Certain; Certainly; Certainty

ser'-tin, ser'-tin-li, ser'tin-ti: The rendering of some Hebrew words and forms expressive of what is definitely settled or determined.

(1) Translation of the Hebrew nakhon, "to be established" or "fixed," as in De 13:14 (Hebrew 15); 17:4; 1Sa 23:23 (of Ex 16:4, "a certain rate every day" the King James Version). In the New Testament it is the rendering of asphales, asphaleia, from "a" privative and sphallein, "to shake" or "move"; as in Lu 1:4, "the certainty of those things" = actual circumstances; Ac 21:34; 22:30; 25:26.

(2) The word "certain" is also employed in the Old Testament to bring out the force of the absolute infinitive form used with the finite verb to express emphasis or to strengthen the idea of the main verb (Kautzsch-Gesenius, Hebrew Grammar, translation Collins-Cowley, 357, 3). Such usage occurs in Ge 18:10; Jos 9:24; Le 5:19; 24:16; 1Sa 20:3 the King James Version; 1Ki 2:37; Jer 26:15; 36:29; 42:19,22; 44:17.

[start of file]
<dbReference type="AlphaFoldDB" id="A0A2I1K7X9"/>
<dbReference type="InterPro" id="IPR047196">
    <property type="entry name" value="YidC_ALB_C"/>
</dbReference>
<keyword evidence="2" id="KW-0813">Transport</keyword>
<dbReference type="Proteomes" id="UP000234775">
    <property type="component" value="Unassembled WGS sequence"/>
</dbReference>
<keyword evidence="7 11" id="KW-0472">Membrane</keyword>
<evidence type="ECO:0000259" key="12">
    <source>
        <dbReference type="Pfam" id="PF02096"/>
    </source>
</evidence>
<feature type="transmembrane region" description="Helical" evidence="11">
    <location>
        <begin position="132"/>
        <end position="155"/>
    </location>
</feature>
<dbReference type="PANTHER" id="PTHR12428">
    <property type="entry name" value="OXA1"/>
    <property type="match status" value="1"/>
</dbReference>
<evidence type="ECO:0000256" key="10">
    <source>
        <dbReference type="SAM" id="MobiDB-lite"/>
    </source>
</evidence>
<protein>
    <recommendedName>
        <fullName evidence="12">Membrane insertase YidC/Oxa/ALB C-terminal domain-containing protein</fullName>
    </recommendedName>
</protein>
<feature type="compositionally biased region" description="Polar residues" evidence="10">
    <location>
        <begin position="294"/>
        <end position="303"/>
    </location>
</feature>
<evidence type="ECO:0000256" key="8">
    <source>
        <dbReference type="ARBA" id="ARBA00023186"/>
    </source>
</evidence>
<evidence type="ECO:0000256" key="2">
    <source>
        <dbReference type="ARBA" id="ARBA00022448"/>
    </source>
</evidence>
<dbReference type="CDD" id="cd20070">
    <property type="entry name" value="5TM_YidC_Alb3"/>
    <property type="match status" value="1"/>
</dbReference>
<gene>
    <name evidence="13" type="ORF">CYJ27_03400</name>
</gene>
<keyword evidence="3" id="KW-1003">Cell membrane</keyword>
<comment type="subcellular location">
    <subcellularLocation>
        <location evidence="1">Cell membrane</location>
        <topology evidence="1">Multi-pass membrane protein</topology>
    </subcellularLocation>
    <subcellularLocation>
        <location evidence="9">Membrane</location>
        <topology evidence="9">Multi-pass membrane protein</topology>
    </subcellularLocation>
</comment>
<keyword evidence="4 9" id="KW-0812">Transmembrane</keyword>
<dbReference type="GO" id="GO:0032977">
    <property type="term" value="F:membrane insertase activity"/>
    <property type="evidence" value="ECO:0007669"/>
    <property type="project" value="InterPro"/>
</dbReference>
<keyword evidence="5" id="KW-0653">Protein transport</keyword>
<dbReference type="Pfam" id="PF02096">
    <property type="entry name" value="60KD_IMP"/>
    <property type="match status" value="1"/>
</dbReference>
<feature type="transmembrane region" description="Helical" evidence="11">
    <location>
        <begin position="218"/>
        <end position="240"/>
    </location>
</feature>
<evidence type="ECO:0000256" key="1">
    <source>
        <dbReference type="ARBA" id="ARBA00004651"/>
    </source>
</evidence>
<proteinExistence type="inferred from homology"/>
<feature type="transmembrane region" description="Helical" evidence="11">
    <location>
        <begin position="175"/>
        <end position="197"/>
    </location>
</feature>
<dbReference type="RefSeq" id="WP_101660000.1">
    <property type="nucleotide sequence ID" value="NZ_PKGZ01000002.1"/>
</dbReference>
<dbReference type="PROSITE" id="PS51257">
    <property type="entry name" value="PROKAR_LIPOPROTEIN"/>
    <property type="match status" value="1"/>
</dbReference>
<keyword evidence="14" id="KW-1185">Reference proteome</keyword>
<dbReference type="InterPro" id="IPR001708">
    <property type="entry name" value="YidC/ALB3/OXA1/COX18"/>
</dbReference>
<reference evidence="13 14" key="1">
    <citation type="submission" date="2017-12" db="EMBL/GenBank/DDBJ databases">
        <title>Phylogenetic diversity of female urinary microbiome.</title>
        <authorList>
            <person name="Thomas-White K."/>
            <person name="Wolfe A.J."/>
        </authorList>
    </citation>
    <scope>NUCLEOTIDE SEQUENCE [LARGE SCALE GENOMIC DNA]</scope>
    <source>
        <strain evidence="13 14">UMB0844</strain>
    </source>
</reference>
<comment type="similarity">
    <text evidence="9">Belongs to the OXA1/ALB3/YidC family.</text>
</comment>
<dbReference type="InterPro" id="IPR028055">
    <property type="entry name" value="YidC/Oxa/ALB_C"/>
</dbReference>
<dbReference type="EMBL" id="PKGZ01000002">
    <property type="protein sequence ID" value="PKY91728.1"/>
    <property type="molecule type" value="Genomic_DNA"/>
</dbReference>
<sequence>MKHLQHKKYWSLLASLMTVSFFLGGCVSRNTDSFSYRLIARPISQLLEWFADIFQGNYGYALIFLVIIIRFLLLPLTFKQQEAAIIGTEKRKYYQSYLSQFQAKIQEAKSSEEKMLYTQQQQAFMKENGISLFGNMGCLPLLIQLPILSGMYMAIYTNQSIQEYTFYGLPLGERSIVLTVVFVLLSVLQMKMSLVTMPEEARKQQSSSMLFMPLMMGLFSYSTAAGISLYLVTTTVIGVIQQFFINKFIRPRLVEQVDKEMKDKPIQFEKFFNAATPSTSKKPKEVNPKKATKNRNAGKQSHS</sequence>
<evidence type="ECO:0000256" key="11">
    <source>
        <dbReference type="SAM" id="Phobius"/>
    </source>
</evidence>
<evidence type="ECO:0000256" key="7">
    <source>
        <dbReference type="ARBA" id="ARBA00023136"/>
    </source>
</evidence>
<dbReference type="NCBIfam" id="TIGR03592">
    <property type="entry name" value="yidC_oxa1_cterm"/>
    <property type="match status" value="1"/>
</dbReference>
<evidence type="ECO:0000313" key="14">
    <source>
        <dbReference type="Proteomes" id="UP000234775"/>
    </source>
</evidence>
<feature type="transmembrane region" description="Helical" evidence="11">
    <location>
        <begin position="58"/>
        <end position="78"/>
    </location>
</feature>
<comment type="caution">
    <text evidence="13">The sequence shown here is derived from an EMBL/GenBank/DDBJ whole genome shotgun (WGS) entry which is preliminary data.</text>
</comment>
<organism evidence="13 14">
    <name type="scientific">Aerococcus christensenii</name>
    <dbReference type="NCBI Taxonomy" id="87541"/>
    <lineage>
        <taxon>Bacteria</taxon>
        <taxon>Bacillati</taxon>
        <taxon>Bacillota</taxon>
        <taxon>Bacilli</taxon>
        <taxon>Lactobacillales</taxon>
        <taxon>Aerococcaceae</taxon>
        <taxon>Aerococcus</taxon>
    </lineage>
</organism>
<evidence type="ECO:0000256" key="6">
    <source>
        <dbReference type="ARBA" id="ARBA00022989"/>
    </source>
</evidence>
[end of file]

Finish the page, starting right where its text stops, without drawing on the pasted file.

(3) The word "certain" is also made auxiliary to bring out the force of such expressions as the Hebrew yatsabh, "to be firm," as in Da 2:8; also in the New Testament, of the verb astatein as in 1Co 4:11, "have no certain dwelling-place."

(4) Mention might be made also of "certain" as the rendering of sundry words, as 'akh, in La 2:16; ki, in Ex 3:12; and ontos, in Lu 23:47, all being expressions for what is sure, beyond doubt.

W. N. Stearns

 
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